Most of the talk I’ve seen about the Materials Project has been connected with the goodness that normal maps and specular maps are going to bring to the party. While these features are going to be great there’s also even more stuff packed into the materials system, so I thought I’d do a quick tour round one of the features I haven’t seen mentioned so much : Emissive Masks.
If you’ve done much building in SL you’re probably familiar with the “Full Bright” checkbox on the texture tab of the build floater. Prims that have this option set always appear brightly lit, even at night – in effect they are emitting their own inner light, so they never fall into shadow. This effect is known as being emissive, or an emissive material.
In the current version of SL you can only apply the emissive property to a prim an entire face at a time – you have no fine control over it. With the Materials Project you can now get fine control over how emissive every bit of a face’s surface is.
What does this mean in practice? I’ve cobbled together an example from an original image downloaded from CGTextures – the front panel of an Audio mixing…gizmo. I don’t know the technical term for what it is; it just had the right amount of shiny when I was looking for a tutorial texture 😉
I’ve taken the original texture, made an emissive mask from it, and applied it to a prim with a little glow thrown into the mix:
By day the effect is to give a little selective glow to the panel. By night the effect is far more dramatic – the illuminated parts of the panel really pop.
To help you achieve this effect yourself I’ll need to cover two main topics: Creating the emissive mask and then how it’s combined with the original diffuse texture for upload.
Creating the Emissive Mask:
The emissive mask is another one of those greyscale masks that are going to be cropping up a lot when you’re dealing with materials – in this case the whiter the image is at any given point controls how much light it will seem to emit.
To make the emissive mask from the original texture I first converted it to a greyscale image – that takes care of the greyscale part of the map.
Then it’s a case of painting black over every part of the image that I don’t want to be emissive. In this case it took about ten minutes to carefully black out everything except the glowing displays and indicator lights.
Combining the Texture and Emissive Mask:
Now, to create a texture that uses the emissive mask you must take the original texture and apply the emissive mask to it as an alpha mask. Your graphics editor (and every other piece of software) will interpret this as transparency rather than emissive but once it’s uploaded we can instruct SL to interpret it as we like.
Once the combined texture (original + the emissive as an alpha mask) is uploaded to SL we can get to work on it. Create a simple box prim, select a single face and apply the texture to it. This will look weird at first because SL will interpret the alpha layer as transparency by default.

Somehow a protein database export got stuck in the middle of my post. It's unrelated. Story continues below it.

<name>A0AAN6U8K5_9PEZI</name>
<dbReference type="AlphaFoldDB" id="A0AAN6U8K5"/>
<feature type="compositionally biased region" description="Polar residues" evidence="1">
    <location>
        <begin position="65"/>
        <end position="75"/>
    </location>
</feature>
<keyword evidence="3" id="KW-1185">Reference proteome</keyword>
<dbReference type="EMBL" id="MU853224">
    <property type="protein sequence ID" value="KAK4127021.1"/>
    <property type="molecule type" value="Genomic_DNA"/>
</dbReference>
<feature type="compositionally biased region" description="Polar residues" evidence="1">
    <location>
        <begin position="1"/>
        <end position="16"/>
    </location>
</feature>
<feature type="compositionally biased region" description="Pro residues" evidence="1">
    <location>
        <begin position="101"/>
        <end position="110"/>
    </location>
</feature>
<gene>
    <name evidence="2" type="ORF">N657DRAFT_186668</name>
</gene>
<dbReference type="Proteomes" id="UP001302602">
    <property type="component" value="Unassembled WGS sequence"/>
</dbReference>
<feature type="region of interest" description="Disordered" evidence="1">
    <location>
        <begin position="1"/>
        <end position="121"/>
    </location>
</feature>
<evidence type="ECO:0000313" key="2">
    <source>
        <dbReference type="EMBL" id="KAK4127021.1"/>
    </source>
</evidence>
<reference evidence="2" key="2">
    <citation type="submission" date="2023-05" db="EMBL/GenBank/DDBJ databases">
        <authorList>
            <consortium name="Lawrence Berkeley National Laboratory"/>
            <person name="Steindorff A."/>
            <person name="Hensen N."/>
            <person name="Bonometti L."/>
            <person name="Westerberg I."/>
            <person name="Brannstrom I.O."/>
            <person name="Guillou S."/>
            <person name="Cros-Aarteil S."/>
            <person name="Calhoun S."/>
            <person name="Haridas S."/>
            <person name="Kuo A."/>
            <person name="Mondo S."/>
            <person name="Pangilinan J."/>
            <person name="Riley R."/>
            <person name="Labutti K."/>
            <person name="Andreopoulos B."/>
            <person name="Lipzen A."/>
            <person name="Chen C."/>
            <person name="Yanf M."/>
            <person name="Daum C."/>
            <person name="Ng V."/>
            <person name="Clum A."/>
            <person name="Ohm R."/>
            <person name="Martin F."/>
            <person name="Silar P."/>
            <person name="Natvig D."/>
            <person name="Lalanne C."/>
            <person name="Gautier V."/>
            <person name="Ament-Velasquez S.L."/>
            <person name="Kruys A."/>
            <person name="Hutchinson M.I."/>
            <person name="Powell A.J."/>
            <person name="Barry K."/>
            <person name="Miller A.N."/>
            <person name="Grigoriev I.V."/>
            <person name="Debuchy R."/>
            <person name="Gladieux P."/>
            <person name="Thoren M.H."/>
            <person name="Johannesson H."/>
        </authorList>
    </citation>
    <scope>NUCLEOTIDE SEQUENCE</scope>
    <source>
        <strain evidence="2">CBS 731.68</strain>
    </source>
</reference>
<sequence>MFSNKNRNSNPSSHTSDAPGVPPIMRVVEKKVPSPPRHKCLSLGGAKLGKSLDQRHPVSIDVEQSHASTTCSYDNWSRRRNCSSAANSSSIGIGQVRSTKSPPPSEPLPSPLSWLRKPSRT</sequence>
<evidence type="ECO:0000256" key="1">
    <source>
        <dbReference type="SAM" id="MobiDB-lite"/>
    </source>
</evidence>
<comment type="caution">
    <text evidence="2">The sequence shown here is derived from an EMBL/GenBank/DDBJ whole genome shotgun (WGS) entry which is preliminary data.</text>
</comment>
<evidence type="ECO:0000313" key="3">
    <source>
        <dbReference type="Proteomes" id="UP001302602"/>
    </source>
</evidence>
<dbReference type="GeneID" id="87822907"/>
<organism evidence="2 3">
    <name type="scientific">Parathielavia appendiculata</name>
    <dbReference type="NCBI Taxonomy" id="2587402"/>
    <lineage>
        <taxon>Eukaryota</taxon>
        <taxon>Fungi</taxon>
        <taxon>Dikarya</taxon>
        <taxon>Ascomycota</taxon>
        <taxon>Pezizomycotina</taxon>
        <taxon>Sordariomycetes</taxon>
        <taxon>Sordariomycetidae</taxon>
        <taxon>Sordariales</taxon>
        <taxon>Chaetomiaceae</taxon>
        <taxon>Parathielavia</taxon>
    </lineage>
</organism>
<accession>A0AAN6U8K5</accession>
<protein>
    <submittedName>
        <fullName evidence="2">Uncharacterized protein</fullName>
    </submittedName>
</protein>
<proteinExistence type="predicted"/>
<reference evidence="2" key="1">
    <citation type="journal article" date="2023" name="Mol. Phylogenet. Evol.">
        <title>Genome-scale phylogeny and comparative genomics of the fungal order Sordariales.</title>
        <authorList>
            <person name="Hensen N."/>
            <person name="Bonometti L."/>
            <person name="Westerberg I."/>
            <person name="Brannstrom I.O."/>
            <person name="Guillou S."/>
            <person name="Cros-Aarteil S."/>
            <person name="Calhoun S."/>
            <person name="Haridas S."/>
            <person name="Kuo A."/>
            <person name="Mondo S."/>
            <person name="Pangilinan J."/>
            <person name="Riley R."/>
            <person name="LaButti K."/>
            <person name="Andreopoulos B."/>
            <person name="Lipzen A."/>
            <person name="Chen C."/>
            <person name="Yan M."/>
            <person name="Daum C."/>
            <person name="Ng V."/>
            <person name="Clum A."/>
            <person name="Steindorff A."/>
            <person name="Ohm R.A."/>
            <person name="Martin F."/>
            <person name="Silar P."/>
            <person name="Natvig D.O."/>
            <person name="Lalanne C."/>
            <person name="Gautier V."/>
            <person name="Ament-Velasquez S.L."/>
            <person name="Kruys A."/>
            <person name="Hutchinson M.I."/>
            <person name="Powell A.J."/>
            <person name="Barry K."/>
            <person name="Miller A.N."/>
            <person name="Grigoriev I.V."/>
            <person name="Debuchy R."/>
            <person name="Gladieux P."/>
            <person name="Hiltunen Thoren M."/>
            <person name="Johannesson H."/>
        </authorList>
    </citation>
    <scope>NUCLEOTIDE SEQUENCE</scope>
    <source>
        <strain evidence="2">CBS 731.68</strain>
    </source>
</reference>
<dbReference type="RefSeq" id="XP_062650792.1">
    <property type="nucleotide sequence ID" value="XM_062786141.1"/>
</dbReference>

In the build panel’s texture tab you need to look for the “Alpha Mode” dropdown and change it to “Emissive Mask”. The Materials Project viewer can interpret the alpha mask of a texture in different ways, which is efficient but means that you can’t have a texture with an emissive mask that is also transparent in parts. Swings and roundabouts. Once you set the Alpha Mode to Emissive Mask the prim will look much like the screenshots further up this post.
To give some more life to the surface add a little Glow and it’ll really look like those lights are shining out.
Adding More to the Shine
The emissive mask doesn’t really make the surface of an object light up – it’s really just a trick that makes parts of the surface always look bright. We can use some of the existing features of SL to push things a little further, though.
For some time now we’ve been able to create “Projectors” – prims that project a texture as light into the scene. If we combine this with the emissive mask we can get some really nice effects.
To see this in action, take a prim with an emissive mask and look in the “Features” tab of the build floater. In there are the light options where you can set the texture it projects. Turn the light on for the prim and set the projector texture to the same combined diffuse/emissive texture created above. The surface will now not only seem to shine when viewed but it will also project its light into the scene.
Now the panel not only glows and shines in the right places but actually shines that light onto passing avatars.
Using a projector isn’t perfect – it actually projects a mirror image of what the emissive surface should be projecting into the scene. A little judicious use of the projector’s focus hides this well 😉 I haven’t played enough with the Materials Project to know for sure, but you can probably get it all to work precisely with one texture so long as you’re flipping the x-axis in the right places on the texture tab.
Anyway, that wraps it up for this quick look at emissive textures. Now we can make control panels that seem to light up and cast dramatic light across our avatars’ faces along with a million other things I’m likely too dense to imagine – over to you 🙂